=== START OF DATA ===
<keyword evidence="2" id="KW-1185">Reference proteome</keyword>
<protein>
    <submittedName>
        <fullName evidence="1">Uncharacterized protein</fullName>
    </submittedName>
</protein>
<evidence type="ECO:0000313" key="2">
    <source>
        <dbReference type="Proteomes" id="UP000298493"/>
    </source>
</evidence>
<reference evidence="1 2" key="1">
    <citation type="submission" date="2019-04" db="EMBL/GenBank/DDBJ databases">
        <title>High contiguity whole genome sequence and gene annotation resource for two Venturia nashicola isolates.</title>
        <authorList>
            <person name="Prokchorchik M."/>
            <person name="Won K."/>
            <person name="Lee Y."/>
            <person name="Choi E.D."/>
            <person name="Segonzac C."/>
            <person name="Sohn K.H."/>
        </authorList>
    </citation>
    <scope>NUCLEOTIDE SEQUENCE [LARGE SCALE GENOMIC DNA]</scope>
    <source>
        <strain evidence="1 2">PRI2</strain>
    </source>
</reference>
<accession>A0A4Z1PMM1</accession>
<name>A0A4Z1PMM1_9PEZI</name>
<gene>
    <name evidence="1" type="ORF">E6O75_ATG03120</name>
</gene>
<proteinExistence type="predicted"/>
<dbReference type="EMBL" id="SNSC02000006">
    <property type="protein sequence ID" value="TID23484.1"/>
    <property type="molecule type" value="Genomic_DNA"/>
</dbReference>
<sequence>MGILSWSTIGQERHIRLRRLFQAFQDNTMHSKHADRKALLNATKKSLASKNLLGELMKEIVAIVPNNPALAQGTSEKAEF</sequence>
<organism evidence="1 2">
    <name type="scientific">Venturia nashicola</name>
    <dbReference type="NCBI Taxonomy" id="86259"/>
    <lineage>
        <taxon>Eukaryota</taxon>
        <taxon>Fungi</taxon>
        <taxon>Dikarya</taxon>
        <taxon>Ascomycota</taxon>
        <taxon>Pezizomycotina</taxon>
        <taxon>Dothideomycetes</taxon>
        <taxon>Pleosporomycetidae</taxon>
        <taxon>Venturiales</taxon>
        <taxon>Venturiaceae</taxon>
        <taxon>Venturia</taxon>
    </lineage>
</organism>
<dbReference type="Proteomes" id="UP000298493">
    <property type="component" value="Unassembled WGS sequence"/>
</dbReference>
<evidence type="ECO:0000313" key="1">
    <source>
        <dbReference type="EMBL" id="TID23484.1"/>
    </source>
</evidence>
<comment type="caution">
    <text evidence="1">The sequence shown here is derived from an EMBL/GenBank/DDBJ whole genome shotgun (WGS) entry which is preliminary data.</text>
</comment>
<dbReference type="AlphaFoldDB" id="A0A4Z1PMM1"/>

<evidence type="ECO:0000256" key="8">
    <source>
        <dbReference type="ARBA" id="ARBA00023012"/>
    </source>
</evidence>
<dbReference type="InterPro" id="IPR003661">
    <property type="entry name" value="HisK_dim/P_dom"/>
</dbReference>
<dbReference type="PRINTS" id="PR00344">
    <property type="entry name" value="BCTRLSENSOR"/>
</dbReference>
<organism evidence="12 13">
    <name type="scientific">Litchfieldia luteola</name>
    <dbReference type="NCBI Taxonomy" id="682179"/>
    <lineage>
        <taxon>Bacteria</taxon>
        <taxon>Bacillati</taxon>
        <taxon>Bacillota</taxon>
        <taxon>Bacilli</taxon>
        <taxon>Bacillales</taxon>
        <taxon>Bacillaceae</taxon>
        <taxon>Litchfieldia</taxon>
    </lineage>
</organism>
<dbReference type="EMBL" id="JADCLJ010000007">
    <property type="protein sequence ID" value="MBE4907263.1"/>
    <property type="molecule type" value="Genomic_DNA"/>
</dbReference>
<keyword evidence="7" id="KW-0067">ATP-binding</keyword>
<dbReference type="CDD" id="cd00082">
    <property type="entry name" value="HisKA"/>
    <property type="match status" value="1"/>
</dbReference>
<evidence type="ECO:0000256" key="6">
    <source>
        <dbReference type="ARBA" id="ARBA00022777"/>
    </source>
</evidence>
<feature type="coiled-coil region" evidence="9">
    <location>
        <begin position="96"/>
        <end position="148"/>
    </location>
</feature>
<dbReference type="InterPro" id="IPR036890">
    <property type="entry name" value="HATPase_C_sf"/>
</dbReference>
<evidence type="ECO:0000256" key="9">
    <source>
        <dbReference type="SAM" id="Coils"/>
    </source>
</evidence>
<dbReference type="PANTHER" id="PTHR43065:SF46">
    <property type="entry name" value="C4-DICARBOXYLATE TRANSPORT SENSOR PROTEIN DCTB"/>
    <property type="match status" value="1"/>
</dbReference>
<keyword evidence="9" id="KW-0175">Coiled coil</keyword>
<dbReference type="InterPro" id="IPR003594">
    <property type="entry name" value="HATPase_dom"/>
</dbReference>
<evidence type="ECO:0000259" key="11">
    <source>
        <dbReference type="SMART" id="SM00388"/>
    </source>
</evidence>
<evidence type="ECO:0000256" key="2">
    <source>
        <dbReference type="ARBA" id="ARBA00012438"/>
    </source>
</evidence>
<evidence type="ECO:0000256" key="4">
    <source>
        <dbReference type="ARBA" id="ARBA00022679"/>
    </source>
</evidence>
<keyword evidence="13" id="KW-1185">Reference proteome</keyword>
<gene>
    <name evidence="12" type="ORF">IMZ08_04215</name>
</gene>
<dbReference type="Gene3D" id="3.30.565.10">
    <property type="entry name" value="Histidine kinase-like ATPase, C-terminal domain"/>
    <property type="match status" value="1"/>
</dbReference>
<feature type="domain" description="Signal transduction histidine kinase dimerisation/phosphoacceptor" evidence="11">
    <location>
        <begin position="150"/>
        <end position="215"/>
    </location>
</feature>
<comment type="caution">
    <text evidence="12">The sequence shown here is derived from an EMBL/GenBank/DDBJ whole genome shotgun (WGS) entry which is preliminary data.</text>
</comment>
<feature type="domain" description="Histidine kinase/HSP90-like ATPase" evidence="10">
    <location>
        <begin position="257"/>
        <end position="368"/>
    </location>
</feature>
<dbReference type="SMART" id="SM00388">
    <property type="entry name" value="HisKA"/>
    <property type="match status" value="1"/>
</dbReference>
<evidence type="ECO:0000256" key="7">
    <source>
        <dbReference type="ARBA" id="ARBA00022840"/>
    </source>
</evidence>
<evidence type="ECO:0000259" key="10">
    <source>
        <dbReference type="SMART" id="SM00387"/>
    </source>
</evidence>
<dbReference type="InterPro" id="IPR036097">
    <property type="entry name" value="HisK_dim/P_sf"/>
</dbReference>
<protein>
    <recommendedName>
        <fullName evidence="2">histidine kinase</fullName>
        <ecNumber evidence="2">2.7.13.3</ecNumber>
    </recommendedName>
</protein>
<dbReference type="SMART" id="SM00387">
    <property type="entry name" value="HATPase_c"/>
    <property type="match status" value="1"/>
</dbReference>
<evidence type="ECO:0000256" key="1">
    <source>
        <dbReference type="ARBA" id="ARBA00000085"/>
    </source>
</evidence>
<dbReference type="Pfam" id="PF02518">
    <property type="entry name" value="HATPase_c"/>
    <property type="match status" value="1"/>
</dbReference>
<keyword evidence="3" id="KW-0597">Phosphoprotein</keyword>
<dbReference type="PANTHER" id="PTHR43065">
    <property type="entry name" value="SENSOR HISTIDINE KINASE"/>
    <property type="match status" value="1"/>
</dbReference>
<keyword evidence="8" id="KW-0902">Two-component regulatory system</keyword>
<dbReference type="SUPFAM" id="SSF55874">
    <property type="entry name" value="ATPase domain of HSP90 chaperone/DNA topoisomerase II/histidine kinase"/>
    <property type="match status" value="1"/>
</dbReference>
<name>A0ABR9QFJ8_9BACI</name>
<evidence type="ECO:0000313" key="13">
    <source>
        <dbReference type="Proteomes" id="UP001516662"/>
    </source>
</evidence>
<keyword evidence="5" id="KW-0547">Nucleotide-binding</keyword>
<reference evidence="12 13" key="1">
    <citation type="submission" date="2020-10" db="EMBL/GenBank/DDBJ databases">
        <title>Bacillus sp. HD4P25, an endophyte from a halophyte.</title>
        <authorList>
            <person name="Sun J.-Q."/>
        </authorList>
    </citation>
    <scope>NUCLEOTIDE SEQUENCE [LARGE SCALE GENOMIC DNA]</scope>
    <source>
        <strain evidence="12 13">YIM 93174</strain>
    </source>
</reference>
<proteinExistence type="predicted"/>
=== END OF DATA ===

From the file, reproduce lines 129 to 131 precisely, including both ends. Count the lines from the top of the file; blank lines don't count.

    <source>
        <dbReference type="SMART" id="SM00388"/>
    </source>